More from my conversation with Jason Blessing
What other trends excite you in terms of manufacturing technology?
I think the other interesting thing that is emerging in manufacturing from a technology perspective is 3D printing and how that's affecting how products are manufactured. GE has made a huge push on 3D printing. They’ve acquired 3D printing technology and they’re already making important components of their CFM Leap engines using the capability. What’s even more exciting is that they have a skunk works demonstrator jet engine operating with 35 percent of the parts made using 3D printing. Pratt & Whitney also put 3D printed engine parts into production in 2015.
I've seen some research that has shown that over the next ten years, the efficiency of 3D printers and the cost of printing is going to intersect with the cost of the more traditional manufacturing methods that are used today, with lathes and presses and again more typical approaches.
Some of the manufacturers in Asia, particularly those that are building electronics and even things like toys, have been very progressive in their adoption of 3D printing. It's going to be interesting to see how that bleeds over into printing metal products that go into cars, and whether that becomes an advantage for them over time or if the U.S. manufacturers are equally as aggressive. I think American manufacturers like the GE and Pratt & Whitney examples are showing that it can do some pretty sophisticated things, but it'll be interesting to see how quickly the transition from traditional methods to printing expands.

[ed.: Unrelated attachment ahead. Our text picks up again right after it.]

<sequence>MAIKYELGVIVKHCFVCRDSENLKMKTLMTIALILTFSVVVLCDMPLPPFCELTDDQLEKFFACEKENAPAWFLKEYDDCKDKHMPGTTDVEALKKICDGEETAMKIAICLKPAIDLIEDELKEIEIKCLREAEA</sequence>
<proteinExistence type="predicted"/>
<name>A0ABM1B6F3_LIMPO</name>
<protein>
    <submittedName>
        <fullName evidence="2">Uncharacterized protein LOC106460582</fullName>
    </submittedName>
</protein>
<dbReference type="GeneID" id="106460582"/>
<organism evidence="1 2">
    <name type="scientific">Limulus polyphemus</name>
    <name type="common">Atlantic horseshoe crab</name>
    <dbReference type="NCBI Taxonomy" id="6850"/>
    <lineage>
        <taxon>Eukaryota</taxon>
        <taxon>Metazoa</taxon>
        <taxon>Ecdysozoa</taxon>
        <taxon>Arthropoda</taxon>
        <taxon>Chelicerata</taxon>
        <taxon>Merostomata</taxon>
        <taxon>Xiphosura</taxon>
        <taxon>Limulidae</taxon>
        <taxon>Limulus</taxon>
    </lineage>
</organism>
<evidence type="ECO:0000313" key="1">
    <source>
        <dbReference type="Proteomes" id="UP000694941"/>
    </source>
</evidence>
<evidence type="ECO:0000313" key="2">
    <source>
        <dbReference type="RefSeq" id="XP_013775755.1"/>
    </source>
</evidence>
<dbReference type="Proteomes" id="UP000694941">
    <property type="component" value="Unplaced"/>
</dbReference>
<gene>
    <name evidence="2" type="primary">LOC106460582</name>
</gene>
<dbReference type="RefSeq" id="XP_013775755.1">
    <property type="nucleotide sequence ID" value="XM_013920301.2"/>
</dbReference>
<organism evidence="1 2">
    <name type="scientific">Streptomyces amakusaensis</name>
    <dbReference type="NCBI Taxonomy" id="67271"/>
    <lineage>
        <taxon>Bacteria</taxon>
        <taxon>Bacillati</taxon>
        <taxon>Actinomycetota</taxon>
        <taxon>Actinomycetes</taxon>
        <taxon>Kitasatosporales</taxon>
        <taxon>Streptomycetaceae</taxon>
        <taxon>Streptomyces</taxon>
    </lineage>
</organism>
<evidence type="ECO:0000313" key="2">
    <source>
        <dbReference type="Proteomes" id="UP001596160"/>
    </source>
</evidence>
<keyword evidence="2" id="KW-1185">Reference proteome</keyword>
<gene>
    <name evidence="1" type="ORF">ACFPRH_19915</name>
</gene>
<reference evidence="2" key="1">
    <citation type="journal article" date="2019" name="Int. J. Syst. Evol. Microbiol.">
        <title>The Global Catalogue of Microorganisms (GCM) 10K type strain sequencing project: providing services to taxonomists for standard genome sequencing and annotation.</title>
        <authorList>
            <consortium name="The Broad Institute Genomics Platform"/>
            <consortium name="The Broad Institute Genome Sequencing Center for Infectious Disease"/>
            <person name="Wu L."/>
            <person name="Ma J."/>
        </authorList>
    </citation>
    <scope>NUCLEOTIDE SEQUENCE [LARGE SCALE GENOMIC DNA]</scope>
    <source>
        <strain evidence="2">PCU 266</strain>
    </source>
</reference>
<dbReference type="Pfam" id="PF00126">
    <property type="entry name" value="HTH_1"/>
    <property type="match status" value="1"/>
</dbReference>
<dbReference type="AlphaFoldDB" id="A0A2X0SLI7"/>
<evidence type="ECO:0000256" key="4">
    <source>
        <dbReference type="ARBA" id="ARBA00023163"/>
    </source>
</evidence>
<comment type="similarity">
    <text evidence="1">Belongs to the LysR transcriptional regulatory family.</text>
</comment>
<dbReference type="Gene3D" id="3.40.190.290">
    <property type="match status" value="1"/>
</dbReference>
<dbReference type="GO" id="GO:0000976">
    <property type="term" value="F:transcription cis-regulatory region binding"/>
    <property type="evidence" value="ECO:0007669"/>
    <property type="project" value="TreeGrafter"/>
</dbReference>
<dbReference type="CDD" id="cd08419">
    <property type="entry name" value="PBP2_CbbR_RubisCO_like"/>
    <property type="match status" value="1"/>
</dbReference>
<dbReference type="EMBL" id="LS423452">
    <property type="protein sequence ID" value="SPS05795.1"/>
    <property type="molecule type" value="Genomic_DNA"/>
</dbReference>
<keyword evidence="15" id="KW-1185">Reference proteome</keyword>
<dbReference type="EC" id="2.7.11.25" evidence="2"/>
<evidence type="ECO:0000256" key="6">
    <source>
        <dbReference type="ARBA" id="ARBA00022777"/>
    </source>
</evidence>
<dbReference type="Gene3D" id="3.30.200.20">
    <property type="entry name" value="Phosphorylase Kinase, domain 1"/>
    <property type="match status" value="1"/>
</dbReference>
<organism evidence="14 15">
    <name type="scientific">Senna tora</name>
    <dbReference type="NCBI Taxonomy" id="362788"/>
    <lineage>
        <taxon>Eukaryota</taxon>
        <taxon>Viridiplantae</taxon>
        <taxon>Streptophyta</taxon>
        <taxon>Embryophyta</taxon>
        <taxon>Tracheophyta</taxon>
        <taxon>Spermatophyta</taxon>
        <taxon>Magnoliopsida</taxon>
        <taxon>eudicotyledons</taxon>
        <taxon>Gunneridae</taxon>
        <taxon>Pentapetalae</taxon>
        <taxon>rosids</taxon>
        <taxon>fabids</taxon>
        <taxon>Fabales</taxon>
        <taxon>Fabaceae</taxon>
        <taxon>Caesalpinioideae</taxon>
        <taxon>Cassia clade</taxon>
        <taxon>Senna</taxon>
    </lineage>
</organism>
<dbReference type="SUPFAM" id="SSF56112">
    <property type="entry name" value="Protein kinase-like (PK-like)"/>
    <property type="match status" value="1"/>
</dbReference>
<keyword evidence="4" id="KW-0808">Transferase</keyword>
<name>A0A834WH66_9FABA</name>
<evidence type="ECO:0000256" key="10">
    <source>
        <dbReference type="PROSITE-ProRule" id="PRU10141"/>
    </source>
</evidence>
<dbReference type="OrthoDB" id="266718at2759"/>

Other automation trends?
The one thing I would love to do with you next time you're in the Bay Area, if you give me a little advance notice, is take you to my friend's startup company, Zume Pizza.
I think a lot of people look at that business and they say, "Oh, this is cute. We're building and using robots to build pizzas." But I think what they miss about that business is it's like books were to Amazon. It's the first use case for how you automate food production, and ultimately delivery, that could then be extrapolated out into other areas. He just completed his series A round.
The pizza is so good. It's way better than any of the chains that get delivered today. The savings from automation go right back into better ingredients.
His ultimate vision for it is to go all the way back to the beginning of the delivery chain and help source with local farmers, help them adopt technology that makes their practices better so that their cost and profitability increase, while they continue to produce great products that end up in his pizzas, or whatever is next. The long term vision is a very big idea and very disruptive. It's also capital intensive and hard to get people to understand what he's trying to do. It's an important one to watch.